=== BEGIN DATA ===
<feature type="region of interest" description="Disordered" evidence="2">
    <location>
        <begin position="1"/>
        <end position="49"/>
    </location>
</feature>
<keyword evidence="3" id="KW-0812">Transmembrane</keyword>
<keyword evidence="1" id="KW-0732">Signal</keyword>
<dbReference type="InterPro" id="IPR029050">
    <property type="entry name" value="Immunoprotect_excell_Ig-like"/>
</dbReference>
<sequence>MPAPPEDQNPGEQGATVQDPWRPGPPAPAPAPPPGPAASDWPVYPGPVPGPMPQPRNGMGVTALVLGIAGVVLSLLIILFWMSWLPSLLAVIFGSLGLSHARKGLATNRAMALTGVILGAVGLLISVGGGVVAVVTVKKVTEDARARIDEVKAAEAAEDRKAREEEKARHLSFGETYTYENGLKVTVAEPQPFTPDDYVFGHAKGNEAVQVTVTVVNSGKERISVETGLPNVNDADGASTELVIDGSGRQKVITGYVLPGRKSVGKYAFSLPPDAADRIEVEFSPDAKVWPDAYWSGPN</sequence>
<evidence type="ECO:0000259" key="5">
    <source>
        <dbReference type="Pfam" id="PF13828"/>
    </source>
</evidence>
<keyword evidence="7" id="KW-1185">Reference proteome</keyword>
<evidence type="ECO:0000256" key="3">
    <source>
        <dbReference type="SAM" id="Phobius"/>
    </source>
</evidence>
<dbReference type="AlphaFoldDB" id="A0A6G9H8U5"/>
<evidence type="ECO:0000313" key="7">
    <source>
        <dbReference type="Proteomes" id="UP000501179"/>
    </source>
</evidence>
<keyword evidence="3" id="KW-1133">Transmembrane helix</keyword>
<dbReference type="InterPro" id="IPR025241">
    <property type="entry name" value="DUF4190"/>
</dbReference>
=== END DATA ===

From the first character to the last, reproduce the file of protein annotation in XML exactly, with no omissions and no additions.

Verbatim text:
<feature type="region of interest" description="Disordered" evidence="2">
    <location>
        <begin position="1"/>
        <end position="49"/>
    </location>
</feature>
<keyword evidence="3" id="KW-0812">Transmembrane</keyword>
<keyword evidence="1" id="KW-0732">Signal</keyword>
<dbReference type="InterPro" id="IPR029050">
    <property type="entry name" value="Immunoprotect_excell_Ig-like"/>
</dbReference>
<sequence>MPAPPEDQNPGEQGATVQDPWRPGPPAPAPAPPPGPAASDWPVYPGPVPGPMPQPRNGMGVTALVLGIAGVVLSLLIILFWMSWLPSLLAVIFGSLGLSHARKGLATNRAMALTGVILGAVGLLISVGGGVVAVVTVKKVTEDARARIDEVKAAEAAEDRKAREEEKARHLSFGETYTYENGLKVTVAEPQPFTPDDYVFGHAKGNEAVQVTVTVVNSGKERISVETGLPNVNDADGASTELVIDGSGRQKVITGYVLPGRKSVGKYAFSLPPDAADRIEVEFSPDAKVWPDAYWSGPN</sequence>
<evidence type="ECO:0000259" key="5">
    <source>
        <dbReference type="Pfam" id="PF13828"/>
    </source>
</evidence>
<keyword evidence="7" id="KW-1185">Reference proteome</keyword>
<evidence type="ECO:0000256" key="3">
    <source>
        <dbReference type="SAM" id="Phobius"/>
    </source>
</evidence>
<dbReference type="AlphaFoldDB" id="A0A6G9H8U5"/>
<evidence type="ECO:0000313" key="7">
    <source>
        <dbReference type="Proteomes" id="UP000501179"/>
    </source>
</evidence>
<keyword evidence="3" id="KW-1133">Transmembrane helix</keyword>
<dbReference type="InterPro" id="IPR025241">
    <property type="entry name" value="DUF4190"/>
</dbReference>